I consider civility one of the 7 Cs of Professional Responsibility & Legal Ethics. In my opinion, conducting one’s practice in a civil manner is not inconsistent with the obligations imposed by the Rules of Professional Conduct.
A seminar at the VBA’s 2019 Midyear Meeting made me realize the connection between civility & wellness. In this blog posted the morning after the seminar, I wrote:
Indeed, nothing in the rules is incompatible with civility. As a comment to Rule 1.3 says:
“[t]he lawyer’s duty to act with reasonable diligence does not require the use of offensive tactics or preclude the treating of all persons involved with courtesy and respect.”
Courtesy and respect. We need more of each in the air.
For the duration of public health crisis, we need even more of each in the air.
My first post related to COVID-19 was on March 13. In it, I urged “all lawyers to be accommodating when considering requests from opposing counsel that are related to COVID-19.” I’m by far from the only one, with bar associations and courts making the same request. The good news? I’ve not heard any Vermont stories like the two I’m about to share. Let’s hope it remains that way.
Each story comes from the same federal court in South Florida. The ABA Journal covered both.
In the first, also reported by Law360 , a federal magistrate had to intervene in a discovery dispute. Here’s part of the magistrate’s order.
- “If all the issues we are currently facing were to be organized on a ladder of importance, this deposition-scheduling dispute would not even reach the bottom rung of a 10-rung ladder. It is painfully obvious that counsel for both sides failed to keep their comparatively unimportant dispute in perspective. Would the world end if the corporate deposition did not occur next week? Obviously not.”
The rest of the order doesn’t reflect any better on the lawyer’s involved.
A few days later, the same magistrate issued an order in a different case. I’m not a fan of block quotes, but this order is better read than described. As reproduced by the SDFLA Blog:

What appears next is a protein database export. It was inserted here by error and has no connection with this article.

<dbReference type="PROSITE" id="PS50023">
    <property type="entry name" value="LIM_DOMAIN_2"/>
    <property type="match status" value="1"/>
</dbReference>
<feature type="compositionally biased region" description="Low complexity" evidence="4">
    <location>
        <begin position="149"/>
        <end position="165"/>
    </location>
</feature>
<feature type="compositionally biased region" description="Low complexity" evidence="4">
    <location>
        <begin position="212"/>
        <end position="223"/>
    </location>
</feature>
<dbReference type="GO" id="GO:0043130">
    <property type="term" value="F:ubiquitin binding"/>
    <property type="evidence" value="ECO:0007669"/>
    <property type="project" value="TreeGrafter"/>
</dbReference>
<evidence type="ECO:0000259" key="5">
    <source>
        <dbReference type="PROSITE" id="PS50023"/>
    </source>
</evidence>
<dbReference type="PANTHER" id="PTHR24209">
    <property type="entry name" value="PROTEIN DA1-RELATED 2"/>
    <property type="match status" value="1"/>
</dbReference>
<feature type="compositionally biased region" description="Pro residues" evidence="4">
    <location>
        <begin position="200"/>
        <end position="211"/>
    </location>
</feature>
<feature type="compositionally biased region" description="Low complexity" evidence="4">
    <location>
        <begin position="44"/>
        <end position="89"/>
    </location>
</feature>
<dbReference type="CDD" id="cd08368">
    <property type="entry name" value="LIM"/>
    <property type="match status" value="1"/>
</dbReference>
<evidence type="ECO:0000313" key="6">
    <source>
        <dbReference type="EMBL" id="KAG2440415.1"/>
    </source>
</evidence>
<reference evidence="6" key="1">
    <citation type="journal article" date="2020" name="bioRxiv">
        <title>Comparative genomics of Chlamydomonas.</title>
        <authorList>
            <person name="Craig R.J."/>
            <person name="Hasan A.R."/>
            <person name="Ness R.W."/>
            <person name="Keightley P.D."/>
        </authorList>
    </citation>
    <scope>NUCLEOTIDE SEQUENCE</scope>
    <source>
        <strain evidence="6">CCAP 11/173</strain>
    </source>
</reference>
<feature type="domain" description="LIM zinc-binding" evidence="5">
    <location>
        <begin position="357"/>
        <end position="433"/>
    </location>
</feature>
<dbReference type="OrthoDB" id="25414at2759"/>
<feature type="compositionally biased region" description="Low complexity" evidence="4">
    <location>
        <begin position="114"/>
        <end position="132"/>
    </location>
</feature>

“Given the global COVID-19 pandemic, it is hardly surprising that Plaintiff filed a motion to extend the mediation and discovery deadlines and all related deadlines and to reschedule the special set trial date.
Plaintiff’s motion represents that Defendant objected to the request. That’s right. Defendant objected to what appears to be a realistic and common sense motion to reschedule the trial and other deadlines. I had to read the certification twice in order to make sure that I was reading it correctly.
If the motion is correct, then Defendant wants to push forward with the existing trial date and all trial-related deadlines even though no one has any idea when the Court will be able to safely resume jury trials (or when it will be safe to travel by air, to return to work or to get closer than ten feet to anyone).
Rather than guess at defense counsel’s motivation, the Undersigned requires defense counsel to by March 26, 2020 file a double-spaced memorandum explaining (1) whether he did, in fact, oppose the motion to reschedule the trial and enlarge trial-related deadlines and the mediation deadline, and (2) all the reasons justifying his opposition (assuming that he did actually advise Plaintiff’s counsel that he opposes the motion).
If defense counsel opposed the motion, then he is best advised to provide a comprehensive and rational explanation. Before filing this response, though, defense counsel may want to brush up on the concepts of karma, goodwill, grace, compassion, equity, charity, flexibility, respect, spirituality, selflessness, kindness, public spirit, social conscience, and empathy.
No reply absent further Court Order. Signed by Magistrate Judge Jonathan Goodman on 3/25/2020.”
Again, I’ve not heard any Vermont stories on par with these. Still, I blog as a reminder that there’s a line between acting reasonably to provide clients with competent & diligent representation and using the public health crisis to gain an advantage.
Where is that line?
I don’t know.
But, in searching for it, we could fare worse than to be guided by Judge Goodman’s words. Whatever we do, let’s not forget “the concepts of karma, goodwill, grace, compassion, equity, charity, flexibility, respect, spirituality, selflessness, kindness, public spirit, social conscience, and empathy.”
That’s civility. And civility is part of wellness.